CULTURE: HISTORY These historical images taken by Corliss Fairchild show the town and mine in Klein, Montana, around 1915.
The mine produced coal for the engines of the Milwaukee Railroad. Mike McCready’s great-grandfather helped
start the mine in 1907. Photo courtesy of Musselsheel Valley Historical Photographs

A rock legend digs deep into his family’s Montana roots.

BY BRIAN HURLBUT

Pearl Jam lead guitarist Mike McCready runs onto the stage at Big Sky’s inaugural Peak to Sky music event in August of 2019, the roaring Montana crowd on their feet. McCready, a Rock and Roll Hall of Famer with Pearl Jam, and his all-star band—featuring members of the Red Hot Chili Peppers, Foo Fighters and Guns N’ Roses—rip through some of classic rock’s greatest tunes over a three-hour show, and a huge smile lights up his face. Indeed, he seems right at home. In many ways, he is.

McCready’s roots run deep in the history of the Treasure State. Though he only recently discovered Montana as a family getaway when he wasn’t on the road with Pearl Jam, McCready’s genealogical studies revealed several Montana connections on both sides of his family. From Butte to Roundup, his lineage has history in turn-of-the-century mining interests on both sides of the state, and an old family cabin still stands today outside of Pony.

For McCready, the tales associated with this history transcend time. They allow him to reconnect to his past, even more important today as he and his wife Ashley and their three children spend more and more time in Montana.

“I’m getting older,” McCready, 55, admits. “If my kids ever want to know this stuff, we’ll have it documented. If they ever have questions, I want something to show them.”

Much like learning a new song on a six-string, McCready dug in and discovered connections around nearly every corner.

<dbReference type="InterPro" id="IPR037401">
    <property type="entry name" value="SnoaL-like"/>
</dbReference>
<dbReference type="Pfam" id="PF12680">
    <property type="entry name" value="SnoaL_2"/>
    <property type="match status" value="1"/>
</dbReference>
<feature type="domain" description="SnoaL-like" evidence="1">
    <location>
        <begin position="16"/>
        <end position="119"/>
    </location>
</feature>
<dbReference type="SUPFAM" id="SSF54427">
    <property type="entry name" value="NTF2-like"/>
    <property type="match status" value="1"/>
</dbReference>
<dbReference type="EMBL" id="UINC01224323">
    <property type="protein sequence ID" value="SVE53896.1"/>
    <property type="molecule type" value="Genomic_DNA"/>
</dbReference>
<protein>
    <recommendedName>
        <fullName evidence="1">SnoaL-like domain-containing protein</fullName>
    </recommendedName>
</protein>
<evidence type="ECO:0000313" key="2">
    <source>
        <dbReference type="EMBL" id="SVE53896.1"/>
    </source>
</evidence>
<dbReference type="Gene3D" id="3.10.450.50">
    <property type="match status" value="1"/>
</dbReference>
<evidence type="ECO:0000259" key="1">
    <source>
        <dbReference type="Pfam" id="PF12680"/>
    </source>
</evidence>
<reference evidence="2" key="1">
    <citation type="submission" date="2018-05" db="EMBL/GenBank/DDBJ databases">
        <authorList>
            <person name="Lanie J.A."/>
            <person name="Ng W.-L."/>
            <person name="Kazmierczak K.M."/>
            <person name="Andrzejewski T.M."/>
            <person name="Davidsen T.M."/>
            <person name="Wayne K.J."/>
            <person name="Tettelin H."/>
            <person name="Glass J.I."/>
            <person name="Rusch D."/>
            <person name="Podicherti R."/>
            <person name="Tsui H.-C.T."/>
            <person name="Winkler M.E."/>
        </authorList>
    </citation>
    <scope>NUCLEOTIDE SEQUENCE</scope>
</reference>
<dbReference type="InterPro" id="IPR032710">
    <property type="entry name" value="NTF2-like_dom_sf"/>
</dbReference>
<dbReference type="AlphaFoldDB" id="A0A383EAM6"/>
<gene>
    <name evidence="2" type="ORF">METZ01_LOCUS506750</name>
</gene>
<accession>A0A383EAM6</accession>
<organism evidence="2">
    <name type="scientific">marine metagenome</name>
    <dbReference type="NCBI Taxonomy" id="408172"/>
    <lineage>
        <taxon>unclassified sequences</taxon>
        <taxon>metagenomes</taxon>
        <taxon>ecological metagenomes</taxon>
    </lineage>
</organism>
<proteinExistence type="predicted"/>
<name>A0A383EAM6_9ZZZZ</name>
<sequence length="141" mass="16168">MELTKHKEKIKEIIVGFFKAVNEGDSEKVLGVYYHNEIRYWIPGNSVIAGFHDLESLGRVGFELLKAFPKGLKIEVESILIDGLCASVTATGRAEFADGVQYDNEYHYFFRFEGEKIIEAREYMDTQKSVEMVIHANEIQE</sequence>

Mike McCready, renowned lead guitarist for Pearl Jam, led an all-star lineup in Big Sky, Montana, for the inaugural Peak to Sky music event in August 2019. Photo by Kene Sperry
McCready’s grandmother, Doris Fletcher, shoots a gun outside of Roundup, Montana, in the early 1900s. Photo courtesy of Mike McCready

Butte, Montana, was the true Wild West in the late 1800s and early 1900s as copper mining turned the city into one of the wealthiest and rowdiest places in the country. McCready’s father’s side of the family lived in Butte during its heyday, and like many residents they had deep ties to mining. His great-grandfather, John Harrison McCready, was born in Grangeville, Idaho, in 1892, and after attending Washington State College moved to Butte when the city’s population was just topping 11,000. In just 18 years, Butte’s population would peak at 100,000, and the “Richest Hill on Earth” would produce one-third of the entire world’s copper.

The elder McCready, who later operated a trucking company, married Joanna Grigg, the daughter of a prominent city doctor, and the couple had three children. Mike’s grandfather, Roy, was born in Butte in 1917, attended the Montana State School of Mines (now the Montana Technological University) and worked in the mining industry.

It was while living in Butte that Roy met a girl named Aino “Ina” Kero, whose parents owned and operated a bath house for miners, as did many of the Finnish immigrant families in the northeast area of Butte called Finntown. They met at the School of Mines when she asked him for help with a science project. Ina then transferred to the University of Montana in Missoula her sophomore year, and Roy would drive for weekend visits.

After college the couple headed further west to the Seattle area where Roy worked as an assistant professor of engineering at the University of Washington. Ina went on to teach at Perkins Preschool, where McCready went in 1970. They married and had two boys, Roy and Ron, and the younger Ron married Louise Wiepke. Michael David McCready was born in 1966.

Mike never got to meet his grandfather Roy, who died the same year Mike was born. Ina, however, died only recently in 2020 at the age of 102. She never made it back to Butte, but her father—McCready’s great grandfather— died in the house he built and lived in for his entire life.

Though Mike didn’t grow up coming to Montana, he listened to his grandmother Ina’s stories—one involving riding a donkey around town—of growing up in Butte.

Doris Fletcher (second from right, bottom row) played on the Billings Business College Basketball team in the 1930s. She was an avid basketball player and was also the ladies golf club champion in Roundup, Montana. Photo courtesy of Mike McCready
A letter informing Doris Fletcher that she was a finalist for America’s Most Beautiful Woman, a contest held by Physical Culture Magazine in 1937. Photo courtesy of Mike McCready